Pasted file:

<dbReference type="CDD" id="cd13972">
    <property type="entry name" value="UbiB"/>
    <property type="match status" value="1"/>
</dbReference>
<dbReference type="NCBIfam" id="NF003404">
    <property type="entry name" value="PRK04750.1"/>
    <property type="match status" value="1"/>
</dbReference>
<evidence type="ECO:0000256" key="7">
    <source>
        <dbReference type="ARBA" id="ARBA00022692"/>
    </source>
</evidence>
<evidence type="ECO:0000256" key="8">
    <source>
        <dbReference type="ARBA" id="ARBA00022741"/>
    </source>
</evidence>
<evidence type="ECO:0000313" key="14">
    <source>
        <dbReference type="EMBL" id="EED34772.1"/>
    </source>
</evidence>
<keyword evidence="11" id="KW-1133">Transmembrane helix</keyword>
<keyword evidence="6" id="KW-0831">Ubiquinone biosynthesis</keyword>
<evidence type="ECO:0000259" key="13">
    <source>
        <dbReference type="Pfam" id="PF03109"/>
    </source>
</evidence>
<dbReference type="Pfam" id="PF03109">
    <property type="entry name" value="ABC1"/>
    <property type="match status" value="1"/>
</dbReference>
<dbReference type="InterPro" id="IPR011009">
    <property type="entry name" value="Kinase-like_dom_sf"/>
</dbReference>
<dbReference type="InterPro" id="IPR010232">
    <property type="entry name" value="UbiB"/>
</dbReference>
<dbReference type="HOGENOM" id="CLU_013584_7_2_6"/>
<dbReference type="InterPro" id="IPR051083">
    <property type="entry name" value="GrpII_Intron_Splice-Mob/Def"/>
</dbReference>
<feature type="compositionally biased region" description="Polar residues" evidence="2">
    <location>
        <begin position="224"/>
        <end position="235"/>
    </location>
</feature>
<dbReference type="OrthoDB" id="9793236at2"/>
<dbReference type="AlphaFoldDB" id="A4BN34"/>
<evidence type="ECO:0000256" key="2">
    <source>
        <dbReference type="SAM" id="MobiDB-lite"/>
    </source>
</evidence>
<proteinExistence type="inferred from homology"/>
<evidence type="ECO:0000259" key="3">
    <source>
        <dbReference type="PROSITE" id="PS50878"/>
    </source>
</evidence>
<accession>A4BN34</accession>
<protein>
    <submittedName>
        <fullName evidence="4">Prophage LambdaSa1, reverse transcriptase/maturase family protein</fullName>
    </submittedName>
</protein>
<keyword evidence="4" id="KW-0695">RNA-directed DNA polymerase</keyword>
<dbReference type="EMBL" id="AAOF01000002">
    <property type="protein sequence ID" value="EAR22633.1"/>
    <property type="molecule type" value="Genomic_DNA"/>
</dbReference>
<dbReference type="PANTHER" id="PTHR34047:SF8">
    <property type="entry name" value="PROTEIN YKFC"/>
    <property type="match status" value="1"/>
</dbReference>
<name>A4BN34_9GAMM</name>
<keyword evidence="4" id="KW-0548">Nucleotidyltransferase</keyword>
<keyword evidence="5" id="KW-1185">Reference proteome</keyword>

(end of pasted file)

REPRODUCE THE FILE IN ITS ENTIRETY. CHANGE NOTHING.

<dbReference type="CDD" id="cd13972">
    <property type="entry name" value="UbiB"/>
    <property type="match status" value="1"/>
</dbReference>
<dbReference type="NCBIfam" id="NF003404">
    <property type="entry name" value="PRK04750.1"/>
    <property type="match status" value="1"/>
</dbReference>
<evidence type="ECO:0000256" key="7">
    <source>
        <dbReference type="ARBA" id="ARBA00022692"/>
    </source>
</evidence>
<evidence type="ECO:0000256" key="8">
    <source>
        <dbReference type="ARBA" id="ARBA00022741"/>
    </source>
</evidence>
<evidence type="ECO:0000313" key="14">
    <source>
        <dbReference type="EMBL" id="EED34772.1"/>
    </source>
</evidence>
<keyword evidence="11" id="KW-1133">Transmembrane helix</keyword>
<keyword evidence="6" id="KW-0831">Ubiquinone biosynthesis</keyword>
<evidence type="ECO:0000259" key="13">
    <source>
        <dbReference type="Pfam" id="PF03109"/>
    </source>
</evidence>
<dbReference type="Pfam" id="PF03109">
    <property type="entry name" value="ABC1"/>
    <property type="match status" value="1"/>
</dbReference>
<dbReference type="InterPro" id="IPR011009">
    <property type="entry name" value="Kinase-like_dom_sf"/>
</dbReference>
<dbReference type="InterPro" id="IPR010232">
    <property type="entry name" value="UbiB"/>
</dbReference>
<dbReference type="HOGENOM" id="CLU_013584_7_2_6"/>
<dbReference type="InterPro" id="IPR051083">
    <property type="entry name" value="GrpII_Intron_Splice-Mob/Def"/>
</dbReference>
<feature type="compositionally biased region" description="Polar residues" evidence="2">
    <location>
        <begin position="224"/>
        <end position="235"/>
    </location>
</feature>
<dbReference type="OrthoDB" id="9793236at2"/>
<dbReference type="AlphaFoldDB" id="A4BN34"/>
<evidence type="ECO:0000256" key="2">
    <source>
        <dbReference type="SAM" id="MobiDB-lite"/>
    </source>
</evidence>
<proteinExistence type="inferred from homology"/>
<evidence type="ECO:0000259" key="3">
    <source>
        <dbReference type="PROSITE" id="PS50878"/>
    </source>
</evidence>
<accession>A4BN34</accession>
<protein>
    <submittedName>
        <fullName evidence="4">Prophage LambdaSa1, reverse transcriptase/maturase family protein</fullName>
    </submittedName>
</protein>
<keyword evidence="4" id="KW-0695">RNA-directed DNA polymerase</keyword>
<dbReference type="EMBL" id="AAOF01000002">
    <property type="protein sequence ID" value="EAR22633.1"/>
    <property type="molecule type" value="Genomic_DNA"/>
</dbReference>
<dbReference type="PANTHER" id="PTHR34047:SF8">
    <property type="entry name" value="PROTEIN YKFC"/>
    <property type="match status" value="1"/>
</dbReference>
<name>A4BN34_9GAMM</name>
<keyword evidence="4" id="KW-0548">Nucleotidyltransferase</keyword>
<keyword evidence="5" id="KW-1185">Reference proteome</keyword>